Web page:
Thursday, June 5, 2008

An interesting concept, somewhat marred by an essential flaw

Recent list work: #5 (done), #9 (done), #32, #42 (done), #44 (done), #69, #70, #83, #85 (done).

Slate has an interesting article about color/racial bias potentials in professional athletics. It discusses some cases of white athletes getting higher pay than black athletes with comparable stats, whether that's economically justified based on the effects racial makeup of the team has on ticket sales, whether baseball umpires alter their calls on ball v strike based on the race of the batter/pitcher (and how omitting an important variable such as time of day can lead noise to be mistaken for signal), etc.

But there's a big flaw in the article.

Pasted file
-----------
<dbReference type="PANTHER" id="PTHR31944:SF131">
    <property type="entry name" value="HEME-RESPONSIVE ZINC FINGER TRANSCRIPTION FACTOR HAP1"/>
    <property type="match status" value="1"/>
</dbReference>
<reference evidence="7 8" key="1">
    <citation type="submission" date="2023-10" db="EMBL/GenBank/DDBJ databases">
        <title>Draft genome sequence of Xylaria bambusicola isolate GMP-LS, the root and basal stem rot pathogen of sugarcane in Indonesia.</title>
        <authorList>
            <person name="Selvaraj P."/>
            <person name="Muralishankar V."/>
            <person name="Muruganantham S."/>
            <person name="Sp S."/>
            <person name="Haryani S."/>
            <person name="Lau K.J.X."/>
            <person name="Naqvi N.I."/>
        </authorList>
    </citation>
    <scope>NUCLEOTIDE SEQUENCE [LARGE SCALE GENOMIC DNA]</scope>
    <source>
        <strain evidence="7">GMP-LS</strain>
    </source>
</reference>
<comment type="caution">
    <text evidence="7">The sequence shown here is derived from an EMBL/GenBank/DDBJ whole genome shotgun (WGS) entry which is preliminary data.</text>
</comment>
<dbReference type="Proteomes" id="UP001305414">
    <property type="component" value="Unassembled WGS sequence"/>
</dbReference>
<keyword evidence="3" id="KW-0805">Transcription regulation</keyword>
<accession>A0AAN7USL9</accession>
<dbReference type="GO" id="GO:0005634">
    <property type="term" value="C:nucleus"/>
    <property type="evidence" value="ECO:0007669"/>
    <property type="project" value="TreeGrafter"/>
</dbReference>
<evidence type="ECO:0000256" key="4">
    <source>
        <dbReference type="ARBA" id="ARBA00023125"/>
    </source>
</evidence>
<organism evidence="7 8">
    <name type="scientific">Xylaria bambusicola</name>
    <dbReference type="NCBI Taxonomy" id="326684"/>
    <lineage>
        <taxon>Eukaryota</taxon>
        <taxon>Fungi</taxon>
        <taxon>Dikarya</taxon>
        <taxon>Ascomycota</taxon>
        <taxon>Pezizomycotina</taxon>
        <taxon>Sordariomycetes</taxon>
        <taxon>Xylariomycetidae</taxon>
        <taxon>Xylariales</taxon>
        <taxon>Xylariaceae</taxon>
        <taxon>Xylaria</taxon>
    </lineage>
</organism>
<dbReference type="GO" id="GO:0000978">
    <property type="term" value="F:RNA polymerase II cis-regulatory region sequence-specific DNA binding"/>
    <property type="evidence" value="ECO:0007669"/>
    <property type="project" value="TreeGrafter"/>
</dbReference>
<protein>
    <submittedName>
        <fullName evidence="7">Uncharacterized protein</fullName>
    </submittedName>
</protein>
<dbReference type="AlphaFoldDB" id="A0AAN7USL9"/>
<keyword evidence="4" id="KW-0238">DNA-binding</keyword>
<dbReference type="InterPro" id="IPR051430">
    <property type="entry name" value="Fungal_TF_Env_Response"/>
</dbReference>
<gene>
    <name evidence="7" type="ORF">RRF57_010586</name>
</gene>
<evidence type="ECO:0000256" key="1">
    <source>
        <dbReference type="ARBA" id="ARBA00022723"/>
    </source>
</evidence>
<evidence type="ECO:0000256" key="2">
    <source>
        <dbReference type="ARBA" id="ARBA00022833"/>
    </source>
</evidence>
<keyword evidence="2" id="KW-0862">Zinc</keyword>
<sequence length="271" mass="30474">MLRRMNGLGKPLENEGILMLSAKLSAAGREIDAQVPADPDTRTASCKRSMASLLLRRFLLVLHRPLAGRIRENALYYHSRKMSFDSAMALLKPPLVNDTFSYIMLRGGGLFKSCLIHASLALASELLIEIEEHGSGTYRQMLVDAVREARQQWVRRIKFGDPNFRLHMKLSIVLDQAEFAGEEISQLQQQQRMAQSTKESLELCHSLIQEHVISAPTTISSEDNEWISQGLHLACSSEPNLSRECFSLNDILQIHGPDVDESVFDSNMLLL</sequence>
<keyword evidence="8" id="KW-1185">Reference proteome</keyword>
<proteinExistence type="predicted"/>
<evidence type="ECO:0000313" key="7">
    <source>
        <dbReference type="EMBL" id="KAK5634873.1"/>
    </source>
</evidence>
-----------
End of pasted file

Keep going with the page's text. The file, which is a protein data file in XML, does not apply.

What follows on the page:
The hook of the article is that the Celtics are going to be playing the Lakers in the 2008 NBA finals. On paper, the Celtics are a better team--better win/loss record, better point differential, long winning streaks against teams the Lakers themselves were playing. The Vegas oddsmakers have, on the other hand, favored the Lakers on the point spread. The article attempts to discuss whether Vegas has caught on to referee racial bias which tends to operate on the whole in favor of white players. Most likely no, but not for any reason discussed in the article. Fundamentally, oddsmakers are not really concerned with whether team A will beat team B by 5 points. They are concerned with whether 50% of the betting dollars will be on team A if you give team B an artificial boost of 5 points. Gambling establishments essentially want an equal amount of money on each possible outcome, so they can minimize their risks and make their profit from the house taking whatever cut it takes. It frequently amazes me how many people don't recognize this distinction.